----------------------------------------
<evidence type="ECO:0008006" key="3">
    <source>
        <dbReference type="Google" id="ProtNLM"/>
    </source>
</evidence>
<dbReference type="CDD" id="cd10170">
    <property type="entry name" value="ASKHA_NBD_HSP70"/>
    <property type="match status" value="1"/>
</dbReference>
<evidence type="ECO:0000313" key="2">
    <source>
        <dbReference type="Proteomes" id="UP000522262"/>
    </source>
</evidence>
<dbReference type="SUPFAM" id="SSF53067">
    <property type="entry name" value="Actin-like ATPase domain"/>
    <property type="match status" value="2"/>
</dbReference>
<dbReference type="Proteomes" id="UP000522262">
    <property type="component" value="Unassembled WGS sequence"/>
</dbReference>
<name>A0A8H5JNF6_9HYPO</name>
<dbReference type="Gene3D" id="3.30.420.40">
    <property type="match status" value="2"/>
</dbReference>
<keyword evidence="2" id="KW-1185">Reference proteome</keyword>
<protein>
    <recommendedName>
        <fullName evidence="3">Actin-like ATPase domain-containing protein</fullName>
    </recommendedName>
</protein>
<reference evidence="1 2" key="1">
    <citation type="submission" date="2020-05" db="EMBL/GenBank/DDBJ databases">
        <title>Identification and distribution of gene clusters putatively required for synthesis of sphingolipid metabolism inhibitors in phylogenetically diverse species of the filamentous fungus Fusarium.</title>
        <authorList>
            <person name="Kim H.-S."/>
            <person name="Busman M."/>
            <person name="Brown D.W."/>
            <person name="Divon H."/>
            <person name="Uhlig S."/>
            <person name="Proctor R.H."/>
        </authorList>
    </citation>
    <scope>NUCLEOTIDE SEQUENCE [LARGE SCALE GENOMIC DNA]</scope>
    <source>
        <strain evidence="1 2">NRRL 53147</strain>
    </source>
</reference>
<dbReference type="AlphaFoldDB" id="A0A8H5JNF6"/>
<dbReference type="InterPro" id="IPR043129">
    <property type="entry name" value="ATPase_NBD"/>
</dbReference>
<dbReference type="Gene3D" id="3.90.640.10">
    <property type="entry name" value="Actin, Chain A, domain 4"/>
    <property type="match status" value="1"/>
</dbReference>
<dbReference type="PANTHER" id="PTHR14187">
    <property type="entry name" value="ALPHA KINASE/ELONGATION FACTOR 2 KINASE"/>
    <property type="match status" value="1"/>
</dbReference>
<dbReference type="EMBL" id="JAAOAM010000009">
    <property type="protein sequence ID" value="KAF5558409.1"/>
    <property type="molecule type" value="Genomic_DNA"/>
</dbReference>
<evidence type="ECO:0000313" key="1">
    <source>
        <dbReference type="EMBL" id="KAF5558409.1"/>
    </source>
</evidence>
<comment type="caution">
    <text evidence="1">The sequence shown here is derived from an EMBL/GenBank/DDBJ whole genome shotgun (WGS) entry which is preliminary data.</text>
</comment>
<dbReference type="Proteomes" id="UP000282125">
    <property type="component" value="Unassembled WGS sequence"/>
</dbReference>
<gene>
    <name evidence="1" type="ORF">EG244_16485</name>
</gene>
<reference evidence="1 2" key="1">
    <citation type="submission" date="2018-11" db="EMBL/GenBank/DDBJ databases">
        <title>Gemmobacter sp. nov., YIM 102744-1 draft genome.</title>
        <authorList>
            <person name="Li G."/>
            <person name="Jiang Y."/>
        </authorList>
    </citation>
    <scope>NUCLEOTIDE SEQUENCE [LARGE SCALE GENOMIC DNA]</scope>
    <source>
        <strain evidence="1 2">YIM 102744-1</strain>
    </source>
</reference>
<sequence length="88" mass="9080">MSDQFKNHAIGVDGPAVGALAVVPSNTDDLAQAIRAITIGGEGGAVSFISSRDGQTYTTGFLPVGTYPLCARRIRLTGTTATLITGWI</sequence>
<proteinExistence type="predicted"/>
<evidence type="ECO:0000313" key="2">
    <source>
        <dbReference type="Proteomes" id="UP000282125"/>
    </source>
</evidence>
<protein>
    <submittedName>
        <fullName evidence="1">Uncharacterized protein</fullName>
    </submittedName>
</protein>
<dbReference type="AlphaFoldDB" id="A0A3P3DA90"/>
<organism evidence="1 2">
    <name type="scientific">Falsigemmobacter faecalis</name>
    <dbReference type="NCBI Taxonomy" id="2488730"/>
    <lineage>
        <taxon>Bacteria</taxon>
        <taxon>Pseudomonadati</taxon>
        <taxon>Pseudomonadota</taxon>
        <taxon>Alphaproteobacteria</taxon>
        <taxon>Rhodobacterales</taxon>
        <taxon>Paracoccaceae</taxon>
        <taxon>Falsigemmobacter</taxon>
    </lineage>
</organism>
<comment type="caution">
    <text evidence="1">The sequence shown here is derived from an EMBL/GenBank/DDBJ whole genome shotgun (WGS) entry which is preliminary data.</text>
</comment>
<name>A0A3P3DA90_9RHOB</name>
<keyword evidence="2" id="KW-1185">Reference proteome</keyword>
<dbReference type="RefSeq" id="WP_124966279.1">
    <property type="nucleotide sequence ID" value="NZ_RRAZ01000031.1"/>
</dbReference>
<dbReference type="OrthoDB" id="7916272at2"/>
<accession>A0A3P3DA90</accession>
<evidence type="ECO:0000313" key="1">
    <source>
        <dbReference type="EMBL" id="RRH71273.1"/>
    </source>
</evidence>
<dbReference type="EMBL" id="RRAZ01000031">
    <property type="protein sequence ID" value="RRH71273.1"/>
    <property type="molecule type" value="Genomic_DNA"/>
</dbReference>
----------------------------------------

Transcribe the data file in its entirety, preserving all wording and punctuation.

<evidence type="ECO:0008006" key="3">
    <source>
        <dbReference type="Google" id="ProtNLM"/>
    </source>
</evidence>
<dbReference type="CDD" id="cd10170">
    <property type="entry name" value="ASKHA_NBD_HSP70"/>
    <property type="match status" value="1"/>
</dbReference>
<evidence type="ECO:0000313" key="2">
    <source>
        <dbReference type="Proteomes" id="UP000522262"/>
    </source>
</evidence>
<dbReference type="SUPFAM" id="SSF53067">
    <property type="entry name" value="Actin-like ATPase domain"/>
    <property type="match status" value="2"/>
</dbReference>
<dbReference type="Proteomes" id="UP000522262">
    <property type="component" value="Unassembled WGS sequence"/>
</dbReference>
<name>A0A8H5JNF6_9HYPO</name>
<dbReference type="Gene3D" id="3.30.420.40">
    <property type="match status" value="2"/>
</dbReference>
<keyword evidence="2" id="KW-1185">Reference proteome</keyword>
<protein>
    <recommendedName>
        <fullName evidence="3">Actin-like ATPase domain-containing protein</fullName>
    </recommendedName>
</protein>
<reference evidence="1 2" key="1">
    <citation type="submission" date="2020-05" db="EMBL/GenBank/DDBJ databases">
        <title>Identification and distribution of gene clusters putatively required for synthesis of sphingolipid metabolism inhibitors in phylogenetically diverse species of the filamentous fungus Fusarium.</title>
        <authorList>
            <person name="Kim H.-S."/>
            <person name="Busman M."/>
            <person name="Brown D.W."/>
            <person name="Divon H."/>
            <person name="Uhlig S."/>
            <person name="Proctor R.H."/>
        </authorList>
    </citation>
    <scope>NUCLEOTIDE SEQUENCE [LARGE SCALE GENOMIC DNA]</scope>
    <source>
        <strain evidence="1 2">NRRL 53147</strain>
    </source>
</reference>
<dbReference type="AlphaFoldDB" id="A0A8H5JNF6"/>
<dbReference type="InterPro" id="IPR043129">
    <property type="entry name" value="ATPase_NBD"/>
</dbReference>
<dbReference type="Gene3D" id="3.90.640.10">
    <property type="entry name" value="Actin, Chain A, domain 4"/>
    <property type="match status" value="1"/>
</dbReference>
<dbReference type="PANTHER" id="PTHR14187">
    <property type="entry name" value="ALPHA KINASE/ELONGATION FACTOR 2 KINASE"/>
    <property type="match status" value="1"/>
</dbReference>
<dbReference type="EMBL" id="JAAOAM010000009">
    <property type="protein sequence ID" value="KAF5558409.1"/>
    <property type="molecule type" value="Genomic_DNA"/>
</dbReference>
<evidence type="ECO:0000313" key="1">
    <source>
        <dbReference type="EMBL" id="KAF5558409.1"/>
    </source>
</evidence>
<comment type="caution">
    <text evidence="1">The sequence shown here is derived from an EMBL/GenBank/DDBJ whole genome shotgun (WGS) entry which is preliminary data.</text>
</comment>
<dbReference type="Proteomes" id="UP000282125">
    <property type="component" value="Unassembled WGS sequence"/>
</dbReference>
<gene>
    <name evidence="1" type="ORF">EG244_16485</name>
</gene>
<reference evidence="1 2" key="1">
    <citation type="submission" date="2018-11" db="EMBL/GenBank/DDBJ databases">
        <title>Gemmobacter sp. nov., YIM 102744-1 draft genome.</title>
        <authorList>
            <person name="Li G."/>
            <person name="Jiang Y."/>
        </authorList>
    </citation>
    <scope>NUCLEOTIDE SEQUENCE [LARGE SCALE GENOMIC DNA]</scope>
    <source>
        <strain evidence="1 2">YIM 102744-1</strain>
    </source>
</reference>
<sequence length="88" mass="9080">MSDQFKNHAIGVDGPAVGALAVVPSNTDDLAQAIRAITIGGEGGAVSFISSRDGQTYTTGFLPVGTYPLCARRIRLTGTTATLITGWI</sequence>
<proteinExistence type="predicted"/>
<evidence type="ECO:0000313" key="2">
    <source>
        <dbReference type="Proteomes" id="UP000282125"/>
    </source>
</evidence>
<protein>
    <submittedName>
        <fullName evidence="1">Uncharacterized protein</fullName>
    </submittedName>
</protein>
<dbReference type="AlphaFoldDB" id="A0A3P3DA90"/>
<organism evidence="1 2">
    <name type="scientific">Falsigemmobacter faecalis</name>
    <dbReference type="NCBI Taxonomy" id="2488730"/>
    <lineage>
        <taxon>Bacteria</taxon>
        <taxon>Pseudomonadati</taxon>
        <taxon>Pseudomonadota</taxon>
        <taxon>Alphaproteobacteria</taxon>
        <taxon>Rhodobacterales</taxon>
        <taxon>Paracoccaceae</taxon>
        <taxon>Falsigemmobacter</taxon>
    </lineage>
</organism>
<comment type="caution">
    <text evidence="1">The sequence shown here is derived from an EMBL/GenBank/DDBJ whole genome shotgun (WGS) entry which is preliminary data.</text>
</comment>
<name>A0A3P3DA90_9RHOB</name>
<keyword evidence="2" id="KW-1185">Reference proteome</keyword>
<dbReference type="RefSeq" id="WP_124966279.1">
    <property type="nucleotide sequence ID" value="NZ_RRAZ01000031.1"/>
</dbReference>
<dbReference type="OrthoDB" id="7916272at2"/>
<accession>A0A3P3DA90</accession>
<evidence type="ECO:0000313" key="1">
    <source>
        <dbReference type="EMBL" id="RRH71273.1"/>
    </source>
</evidence>
<dbReference type="EMBL" id="RRAZ01000031">
    <property type="protein sequence ID" value="RRH71273.1"/>
    <property type="molecule type" value="Genomic_DNA"/>
</dbReference>